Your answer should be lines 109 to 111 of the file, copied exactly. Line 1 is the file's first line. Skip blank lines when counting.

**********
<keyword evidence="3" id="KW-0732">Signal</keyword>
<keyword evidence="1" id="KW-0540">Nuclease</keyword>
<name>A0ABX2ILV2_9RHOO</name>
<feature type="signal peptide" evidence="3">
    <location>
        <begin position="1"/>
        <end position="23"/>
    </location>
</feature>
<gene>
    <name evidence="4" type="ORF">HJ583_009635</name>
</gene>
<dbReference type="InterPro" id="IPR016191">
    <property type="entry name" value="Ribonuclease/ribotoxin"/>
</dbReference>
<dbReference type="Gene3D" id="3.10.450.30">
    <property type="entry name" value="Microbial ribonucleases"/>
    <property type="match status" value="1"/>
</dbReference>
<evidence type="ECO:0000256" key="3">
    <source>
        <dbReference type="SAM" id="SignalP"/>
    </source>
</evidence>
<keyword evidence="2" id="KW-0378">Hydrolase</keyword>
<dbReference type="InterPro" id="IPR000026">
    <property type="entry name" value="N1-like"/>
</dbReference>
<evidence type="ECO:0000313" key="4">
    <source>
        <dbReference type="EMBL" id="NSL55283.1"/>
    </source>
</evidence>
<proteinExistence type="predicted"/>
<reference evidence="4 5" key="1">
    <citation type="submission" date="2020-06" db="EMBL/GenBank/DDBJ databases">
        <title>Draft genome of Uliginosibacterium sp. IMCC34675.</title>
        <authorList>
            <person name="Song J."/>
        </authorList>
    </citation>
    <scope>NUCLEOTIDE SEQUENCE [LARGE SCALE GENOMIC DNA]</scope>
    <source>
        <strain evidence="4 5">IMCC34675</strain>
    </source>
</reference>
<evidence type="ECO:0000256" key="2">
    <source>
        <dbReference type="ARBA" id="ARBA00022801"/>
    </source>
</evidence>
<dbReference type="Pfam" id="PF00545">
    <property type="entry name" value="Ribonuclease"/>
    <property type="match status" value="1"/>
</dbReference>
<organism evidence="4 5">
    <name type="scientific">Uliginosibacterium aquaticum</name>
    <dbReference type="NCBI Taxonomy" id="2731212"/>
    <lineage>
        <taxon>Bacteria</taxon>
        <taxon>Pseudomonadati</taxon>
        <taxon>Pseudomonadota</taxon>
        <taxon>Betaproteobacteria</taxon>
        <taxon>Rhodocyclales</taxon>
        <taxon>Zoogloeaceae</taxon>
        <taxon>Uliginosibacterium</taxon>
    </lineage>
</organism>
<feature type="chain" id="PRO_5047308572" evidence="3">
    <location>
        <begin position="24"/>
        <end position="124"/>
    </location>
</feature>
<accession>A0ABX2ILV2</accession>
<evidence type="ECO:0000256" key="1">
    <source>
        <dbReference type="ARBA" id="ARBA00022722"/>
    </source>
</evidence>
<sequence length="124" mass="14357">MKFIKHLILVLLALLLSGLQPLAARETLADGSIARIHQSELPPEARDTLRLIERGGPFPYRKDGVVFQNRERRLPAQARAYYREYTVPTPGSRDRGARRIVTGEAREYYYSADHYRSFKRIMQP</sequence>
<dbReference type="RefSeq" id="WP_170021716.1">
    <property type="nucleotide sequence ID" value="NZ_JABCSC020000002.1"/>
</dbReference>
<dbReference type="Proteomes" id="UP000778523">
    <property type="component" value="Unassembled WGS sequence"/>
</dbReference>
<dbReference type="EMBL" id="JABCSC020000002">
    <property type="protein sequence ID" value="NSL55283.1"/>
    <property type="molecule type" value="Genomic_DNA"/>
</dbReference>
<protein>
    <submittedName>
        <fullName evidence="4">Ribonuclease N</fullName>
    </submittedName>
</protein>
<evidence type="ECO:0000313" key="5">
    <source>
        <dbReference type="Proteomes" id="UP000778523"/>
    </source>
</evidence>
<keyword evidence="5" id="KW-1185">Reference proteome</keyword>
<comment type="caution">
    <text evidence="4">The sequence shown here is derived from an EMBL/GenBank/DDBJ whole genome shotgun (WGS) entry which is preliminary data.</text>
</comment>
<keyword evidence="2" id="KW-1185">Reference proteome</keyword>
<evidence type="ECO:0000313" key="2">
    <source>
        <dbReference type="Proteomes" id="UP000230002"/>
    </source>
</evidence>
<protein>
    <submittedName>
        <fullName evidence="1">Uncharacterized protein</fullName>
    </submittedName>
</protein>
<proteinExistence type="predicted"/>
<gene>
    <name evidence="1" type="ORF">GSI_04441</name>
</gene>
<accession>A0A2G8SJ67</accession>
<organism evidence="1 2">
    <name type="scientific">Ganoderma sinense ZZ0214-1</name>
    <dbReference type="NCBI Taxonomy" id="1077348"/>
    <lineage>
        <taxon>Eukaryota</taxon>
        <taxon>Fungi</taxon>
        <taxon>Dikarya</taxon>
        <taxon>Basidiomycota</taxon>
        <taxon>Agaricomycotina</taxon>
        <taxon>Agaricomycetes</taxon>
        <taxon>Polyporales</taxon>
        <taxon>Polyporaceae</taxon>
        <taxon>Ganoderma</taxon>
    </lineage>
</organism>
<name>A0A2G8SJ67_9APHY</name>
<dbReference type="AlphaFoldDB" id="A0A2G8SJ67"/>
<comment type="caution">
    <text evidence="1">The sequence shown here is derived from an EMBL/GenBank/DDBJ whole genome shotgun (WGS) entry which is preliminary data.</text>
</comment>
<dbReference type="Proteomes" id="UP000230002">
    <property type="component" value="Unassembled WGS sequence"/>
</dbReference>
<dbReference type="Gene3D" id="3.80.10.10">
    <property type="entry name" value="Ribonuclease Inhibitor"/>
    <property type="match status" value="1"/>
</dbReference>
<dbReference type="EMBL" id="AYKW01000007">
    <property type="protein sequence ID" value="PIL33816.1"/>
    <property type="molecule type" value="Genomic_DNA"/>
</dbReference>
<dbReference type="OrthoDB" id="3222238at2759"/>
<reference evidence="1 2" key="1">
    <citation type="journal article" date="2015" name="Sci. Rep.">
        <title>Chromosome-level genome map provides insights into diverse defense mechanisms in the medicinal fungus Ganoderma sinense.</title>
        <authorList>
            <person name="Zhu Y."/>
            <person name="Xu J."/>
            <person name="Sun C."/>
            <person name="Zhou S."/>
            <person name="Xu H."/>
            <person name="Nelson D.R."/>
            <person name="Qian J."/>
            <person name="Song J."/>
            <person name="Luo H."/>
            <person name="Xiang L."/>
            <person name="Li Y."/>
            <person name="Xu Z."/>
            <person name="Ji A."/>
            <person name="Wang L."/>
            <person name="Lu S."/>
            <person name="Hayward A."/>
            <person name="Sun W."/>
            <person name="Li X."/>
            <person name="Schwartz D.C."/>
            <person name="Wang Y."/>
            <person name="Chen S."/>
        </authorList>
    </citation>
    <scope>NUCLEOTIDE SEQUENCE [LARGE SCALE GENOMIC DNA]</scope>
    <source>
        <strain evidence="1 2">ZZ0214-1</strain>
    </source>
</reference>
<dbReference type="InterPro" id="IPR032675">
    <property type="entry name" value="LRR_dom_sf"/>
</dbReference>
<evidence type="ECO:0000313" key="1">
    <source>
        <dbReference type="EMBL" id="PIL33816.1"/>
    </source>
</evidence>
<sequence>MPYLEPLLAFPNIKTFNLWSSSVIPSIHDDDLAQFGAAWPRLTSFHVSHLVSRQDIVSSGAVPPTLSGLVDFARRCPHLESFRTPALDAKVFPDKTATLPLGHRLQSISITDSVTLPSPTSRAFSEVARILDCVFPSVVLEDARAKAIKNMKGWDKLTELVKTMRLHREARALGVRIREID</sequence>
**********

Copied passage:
        <dbReference type="Proteomes" id="UP000230002"/>
    </source>
</evidence>